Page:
Allan Tierney, for starters. The day Olive had heard about Allan Tierney, she hadn’t been able to leave her room for a full day and night. She’d pleaded a headache and spent afternoon, evening, and night in front of the mirror, pulling her skin one way and then the other, running her fingers over cheek-bone and jaw, peering as closely as possible to discern the tiniest of wrinkles. She smiled at herself over and over again, looking more and more strained each time until she was left with no more than a gruesome grimace, trying to keep her gums from showing. When night fell she held the candle at sharp angles around her face, casting her features into weird patterns of light and shadow, seeking reassurance of her beauty and finding herself more unbeautiful with every moment that passed. Her greatest childhood fear had come true: she was uglier than Doss. Do you want to be as dull as Doss? Do you want to look as awful as Doss? – the worst had finally come to pass. Olive still couldn’t see a speck of real beauty in Valancy’s pointy, triangular little face, but Allan Tierney had. And he was famed for his judgment of beautiful women.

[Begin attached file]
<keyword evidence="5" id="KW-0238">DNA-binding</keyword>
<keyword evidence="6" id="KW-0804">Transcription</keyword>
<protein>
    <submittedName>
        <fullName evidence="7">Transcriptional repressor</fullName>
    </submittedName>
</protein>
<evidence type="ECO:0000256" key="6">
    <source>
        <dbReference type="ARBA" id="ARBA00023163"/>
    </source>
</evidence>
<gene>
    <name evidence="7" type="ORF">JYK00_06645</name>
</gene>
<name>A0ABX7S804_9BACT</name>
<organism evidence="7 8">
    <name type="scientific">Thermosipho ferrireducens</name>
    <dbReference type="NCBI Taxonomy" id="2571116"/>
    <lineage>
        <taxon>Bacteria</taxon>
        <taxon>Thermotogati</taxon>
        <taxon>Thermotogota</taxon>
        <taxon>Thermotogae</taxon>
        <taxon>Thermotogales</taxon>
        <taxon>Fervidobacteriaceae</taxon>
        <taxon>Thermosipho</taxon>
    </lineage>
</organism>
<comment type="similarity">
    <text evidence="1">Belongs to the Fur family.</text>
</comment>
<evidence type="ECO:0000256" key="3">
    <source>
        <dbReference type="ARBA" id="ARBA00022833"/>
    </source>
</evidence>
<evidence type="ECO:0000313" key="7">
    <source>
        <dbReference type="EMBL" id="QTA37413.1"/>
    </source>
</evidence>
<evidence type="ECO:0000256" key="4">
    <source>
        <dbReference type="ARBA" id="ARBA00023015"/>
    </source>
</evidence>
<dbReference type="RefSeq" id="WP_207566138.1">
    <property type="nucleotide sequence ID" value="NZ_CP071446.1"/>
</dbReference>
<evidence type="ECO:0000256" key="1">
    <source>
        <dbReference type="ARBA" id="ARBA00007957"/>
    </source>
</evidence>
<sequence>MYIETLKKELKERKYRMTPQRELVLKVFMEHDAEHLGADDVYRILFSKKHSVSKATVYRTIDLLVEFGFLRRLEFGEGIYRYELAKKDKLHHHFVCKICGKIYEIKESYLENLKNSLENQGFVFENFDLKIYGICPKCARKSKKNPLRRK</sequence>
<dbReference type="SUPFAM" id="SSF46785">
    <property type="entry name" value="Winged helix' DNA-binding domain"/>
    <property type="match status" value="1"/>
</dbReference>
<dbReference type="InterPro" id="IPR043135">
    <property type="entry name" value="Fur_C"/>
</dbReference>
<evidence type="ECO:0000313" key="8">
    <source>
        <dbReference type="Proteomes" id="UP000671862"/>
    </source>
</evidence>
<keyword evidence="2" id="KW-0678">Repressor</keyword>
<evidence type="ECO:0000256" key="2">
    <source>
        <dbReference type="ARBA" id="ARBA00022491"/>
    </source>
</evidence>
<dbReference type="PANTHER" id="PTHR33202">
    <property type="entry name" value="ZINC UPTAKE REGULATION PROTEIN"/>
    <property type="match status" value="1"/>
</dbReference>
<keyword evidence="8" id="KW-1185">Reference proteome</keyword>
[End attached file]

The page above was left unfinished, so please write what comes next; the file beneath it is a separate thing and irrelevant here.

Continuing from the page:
(What Olive would never, ever tell anyone: Allan Tierney had seen her once as well, when her father had taken her for a motor-ride through Muskoka. His gaze had barely grazed over her before he’d looked away, apparently preoccupied with a pretty pattern of light shifting through the leaves behind him. Olive’s father hadn’t recognized him and she would never, never mention it. But a day rarely went by that she didn’t writhe at the memory. Allan Tierney had seen her and passed her over as a commonplace… but he was going to paint Valancy. Doss. He was going to paint Doss.)